|John and Gerry's Orchids of Britain and Europe|
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E. tremolsii was first described by C. Pau from Barcelona, Spain in 1914 and was named in honour of the
eminent 19th century Spanish botanist, F. Tremols y Borrell. It is a member of the E. tremolii group which
are all characterised by strongly hairy stems and short, broad leaves which tend to be densest towards bottom third of the flowering stem .
This group appears to be closely related to E. atrrorubens and it is thought that this species is probably
one of its ancestors. The colouration of E. tremolsii is often of a darker, redder hue similar to that of E.
atrorubens, as is the case with the plants illustrated here.
This is an orchid with a wide, largely western Mediterranean distribution that may be found as far north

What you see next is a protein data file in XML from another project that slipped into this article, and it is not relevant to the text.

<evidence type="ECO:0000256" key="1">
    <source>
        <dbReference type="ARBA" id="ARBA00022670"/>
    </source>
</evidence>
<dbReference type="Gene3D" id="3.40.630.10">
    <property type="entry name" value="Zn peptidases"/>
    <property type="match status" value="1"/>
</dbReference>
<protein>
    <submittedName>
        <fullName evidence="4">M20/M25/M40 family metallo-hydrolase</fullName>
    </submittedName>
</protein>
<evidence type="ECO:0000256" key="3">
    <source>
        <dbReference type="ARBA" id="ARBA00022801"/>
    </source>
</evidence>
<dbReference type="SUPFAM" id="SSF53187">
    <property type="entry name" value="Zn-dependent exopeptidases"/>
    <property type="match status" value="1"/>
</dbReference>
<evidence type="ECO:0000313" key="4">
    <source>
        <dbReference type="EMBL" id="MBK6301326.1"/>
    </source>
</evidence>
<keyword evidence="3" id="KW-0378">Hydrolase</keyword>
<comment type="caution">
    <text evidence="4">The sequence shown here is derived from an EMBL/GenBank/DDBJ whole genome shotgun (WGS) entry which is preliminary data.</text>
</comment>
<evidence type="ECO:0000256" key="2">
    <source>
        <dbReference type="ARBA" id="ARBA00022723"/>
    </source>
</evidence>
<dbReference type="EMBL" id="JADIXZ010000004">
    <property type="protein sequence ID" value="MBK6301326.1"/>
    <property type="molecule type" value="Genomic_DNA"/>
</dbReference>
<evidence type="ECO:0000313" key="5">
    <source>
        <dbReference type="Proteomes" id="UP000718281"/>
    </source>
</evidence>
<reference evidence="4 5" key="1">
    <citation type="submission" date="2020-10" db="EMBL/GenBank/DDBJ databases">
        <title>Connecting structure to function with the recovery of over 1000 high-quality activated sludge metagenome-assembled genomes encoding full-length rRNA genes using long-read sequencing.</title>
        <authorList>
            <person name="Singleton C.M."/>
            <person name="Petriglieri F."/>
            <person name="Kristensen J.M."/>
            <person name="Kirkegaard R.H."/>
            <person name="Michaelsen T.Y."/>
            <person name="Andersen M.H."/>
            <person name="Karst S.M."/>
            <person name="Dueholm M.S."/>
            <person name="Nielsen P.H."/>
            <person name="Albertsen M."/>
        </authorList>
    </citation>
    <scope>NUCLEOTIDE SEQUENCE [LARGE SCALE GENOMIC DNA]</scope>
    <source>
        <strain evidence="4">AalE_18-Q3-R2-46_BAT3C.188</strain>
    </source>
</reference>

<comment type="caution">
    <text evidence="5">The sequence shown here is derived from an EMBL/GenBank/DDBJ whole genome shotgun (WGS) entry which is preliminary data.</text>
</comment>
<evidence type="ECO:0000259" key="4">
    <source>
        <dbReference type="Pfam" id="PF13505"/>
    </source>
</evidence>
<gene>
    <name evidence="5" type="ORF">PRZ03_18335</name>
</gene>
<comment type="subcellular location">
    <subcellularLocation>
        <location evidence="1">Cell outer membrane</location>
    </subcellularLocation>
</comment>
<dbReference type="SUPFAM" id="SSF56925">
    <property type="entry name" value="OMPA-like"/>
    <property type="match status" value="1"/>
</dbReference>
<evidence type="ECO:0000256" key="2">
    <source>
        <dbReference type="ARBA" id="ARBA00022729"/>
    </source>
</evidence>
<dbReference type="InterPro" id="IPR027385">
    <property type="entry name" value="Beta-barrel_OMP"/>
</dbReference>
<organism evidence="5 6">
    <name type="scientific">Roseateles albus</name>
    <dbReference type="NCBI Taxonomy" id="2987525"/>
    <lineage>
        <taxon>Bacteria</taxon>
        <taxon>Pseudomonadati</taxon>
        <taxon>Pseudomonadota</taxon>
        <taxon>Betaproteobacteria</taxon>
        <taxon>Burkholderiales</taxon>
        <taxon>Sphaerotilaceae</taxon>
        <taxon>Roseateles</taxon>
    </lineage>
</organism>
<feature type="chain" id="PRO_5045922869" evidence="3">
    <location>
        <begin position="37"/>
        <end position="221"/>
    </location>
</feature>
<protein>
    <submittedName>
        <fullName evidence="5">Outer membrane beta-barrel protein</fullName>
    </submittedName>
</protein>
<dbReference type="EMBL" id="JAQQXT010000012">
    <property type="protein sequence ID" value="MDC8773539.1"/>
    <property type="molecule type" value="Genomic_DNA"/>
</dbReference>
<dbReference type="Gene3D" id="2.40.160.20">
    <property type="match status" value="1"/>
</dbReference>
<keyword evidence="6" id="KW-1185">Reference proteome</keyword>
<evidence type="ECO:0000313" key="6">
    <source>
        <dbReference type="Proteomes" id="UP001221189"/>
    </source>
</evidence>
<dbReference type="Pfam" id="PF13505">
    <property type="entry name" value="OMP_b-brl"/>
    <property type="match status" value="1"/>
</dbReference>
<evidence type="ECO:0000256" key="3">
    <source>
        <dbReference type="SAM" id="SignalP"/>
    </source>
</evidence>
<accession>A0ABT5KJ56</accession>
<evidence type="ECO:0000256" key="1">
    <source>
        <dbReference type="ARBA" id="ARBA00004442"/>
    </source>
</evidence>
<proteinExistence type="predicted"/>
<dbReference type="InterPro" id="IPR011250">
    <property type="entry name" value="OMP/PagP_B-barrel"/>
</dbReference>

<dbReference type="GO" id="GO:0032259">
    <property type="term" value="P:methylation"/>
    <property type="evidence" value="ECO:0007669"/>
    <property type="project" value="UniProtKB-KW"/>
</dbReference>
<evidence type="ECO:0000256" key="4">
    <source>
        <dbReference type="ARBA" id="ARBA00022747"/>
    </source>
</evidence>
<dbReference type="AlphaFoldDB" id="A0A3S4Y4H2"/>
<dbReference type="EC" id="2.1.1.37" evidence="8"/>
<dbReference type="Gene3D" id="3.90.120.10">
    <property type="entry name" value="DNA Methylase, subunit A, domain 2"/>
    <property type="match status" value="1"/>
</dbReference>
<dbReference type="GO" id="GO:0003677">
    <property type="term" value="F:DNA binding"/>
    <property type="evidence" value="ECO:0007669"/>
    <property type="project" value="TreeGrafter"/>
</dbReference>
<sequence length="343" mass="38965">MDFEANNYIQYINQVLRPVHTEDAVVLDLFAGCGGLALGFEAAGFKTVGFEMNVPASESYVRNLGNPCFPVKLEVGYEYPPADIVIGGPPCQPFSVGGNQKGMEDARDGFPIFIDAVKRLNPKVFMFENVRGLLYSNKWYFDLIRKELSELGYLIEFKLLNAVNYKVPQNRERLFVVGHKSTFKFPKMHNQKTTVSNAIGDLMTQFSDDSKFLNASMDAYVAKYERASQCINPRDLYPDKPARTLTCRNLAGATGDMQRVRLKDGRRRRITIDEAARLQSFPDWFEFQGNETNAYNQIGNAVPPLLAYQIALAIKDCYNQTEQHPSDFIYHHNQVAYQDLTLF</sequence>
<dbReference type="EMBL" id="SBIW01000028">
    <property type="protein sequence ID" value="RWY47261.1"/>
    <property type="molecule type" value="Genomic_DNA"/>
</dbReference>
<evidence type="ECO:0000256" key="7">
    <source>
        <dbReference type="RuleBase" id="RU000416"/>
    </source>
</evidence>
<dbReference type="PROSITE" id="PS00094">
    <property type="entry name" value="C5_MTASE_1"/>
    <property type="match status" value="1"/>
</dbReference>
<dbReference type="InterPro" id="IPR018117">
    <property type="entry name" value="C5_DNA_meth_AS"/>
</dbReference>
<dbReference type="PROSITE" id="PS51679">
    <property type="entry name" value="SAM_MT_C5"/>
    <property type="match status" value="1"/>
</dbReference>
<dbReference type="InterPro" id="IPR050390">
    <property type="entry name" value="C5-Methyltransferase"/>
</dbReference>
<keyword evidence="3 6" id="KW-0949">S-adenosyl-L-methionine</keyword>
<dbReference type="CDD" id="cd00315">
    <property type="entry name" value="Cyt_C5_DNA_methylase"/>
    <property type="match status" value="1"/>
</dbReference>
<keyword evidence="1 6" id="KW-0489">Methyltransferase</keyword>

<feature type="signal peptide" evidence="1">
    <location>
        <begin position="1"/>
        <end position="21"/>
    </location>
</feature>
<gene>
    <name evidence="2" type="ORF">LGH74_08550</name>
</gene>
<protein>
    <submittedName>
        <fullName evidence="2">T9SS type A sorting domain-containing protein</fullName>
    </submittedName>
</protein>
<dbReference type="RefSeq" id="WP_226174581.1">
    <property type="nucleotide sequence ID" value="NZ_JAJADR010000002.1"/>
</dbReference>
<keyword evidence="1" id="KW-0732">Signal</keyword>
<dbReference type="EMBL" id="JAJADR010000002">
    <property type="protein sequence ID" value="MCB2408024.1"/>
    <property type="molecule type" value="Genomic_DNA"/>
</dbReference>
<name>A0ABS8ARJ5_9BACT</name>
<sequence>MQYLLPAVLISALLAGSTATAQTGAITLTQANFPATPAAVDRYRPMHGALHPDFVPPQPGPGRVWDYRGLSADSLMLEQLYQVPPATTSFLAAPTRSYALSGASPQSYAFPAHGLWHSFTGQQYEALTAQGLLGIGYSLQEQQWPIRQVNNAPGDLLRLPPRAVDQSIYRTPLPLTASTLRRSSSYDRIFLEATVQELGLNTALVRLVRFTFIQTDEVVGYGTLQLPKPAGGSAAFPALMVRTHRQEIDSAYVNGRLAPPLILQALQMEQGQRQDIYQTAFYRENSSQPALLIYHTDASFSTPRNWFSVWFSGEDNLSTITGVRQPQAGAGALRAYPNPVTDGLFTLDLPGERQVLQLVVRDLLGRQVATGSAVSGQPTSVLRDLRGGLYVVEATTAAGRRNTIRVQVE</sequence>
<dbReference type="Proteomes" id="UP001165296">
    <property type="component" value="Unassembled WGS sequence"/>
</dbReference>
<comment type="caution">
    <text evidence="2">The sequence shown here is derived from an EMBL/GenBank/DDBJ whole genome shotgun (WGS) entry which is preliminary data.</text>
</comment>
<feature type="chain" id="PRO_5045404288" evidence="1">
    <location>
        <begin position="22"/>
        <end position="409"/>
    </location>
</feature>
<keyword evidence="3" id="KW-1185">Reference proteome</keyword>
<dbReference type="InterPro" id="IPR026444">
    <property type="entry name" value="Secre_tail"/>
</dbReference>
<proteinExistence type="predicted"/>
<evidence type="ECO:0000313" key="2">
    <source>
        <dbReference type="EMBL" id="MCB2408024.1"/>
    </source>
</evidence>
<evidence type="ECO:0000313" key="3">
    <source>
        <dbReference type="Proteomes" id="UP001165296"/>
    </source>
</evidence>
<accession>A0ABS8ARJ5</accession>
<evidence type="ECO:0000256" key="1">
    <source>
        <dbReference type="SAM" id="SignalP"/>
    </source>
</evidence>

as the Vercors of France and reaching the Maghreb of northern Africa to the south. It also maintains a
limited outpost on the island of Sardinia. E. tremolsii is an orchid that tolerates a range of conditions but
as with many other Epipactis species, is typically found in a more shady position in woodland clearings and
edges where it can grow to a substantial 75 cms. The flowering stem can easily be confused with similar
species but is usually recognizable by the characteristic way in which the leaves are concentrated towards
the base of the stem, often forming a dense overlapping pyramid.
In the south of its range it frqently grows alongside E. lusitanica which has similar flowers but is normally
a much shorter, spindlier orchid. On more acidic soils however it can appear ecotypical and present a very
The photos are from the Algarve and date from the middle of April.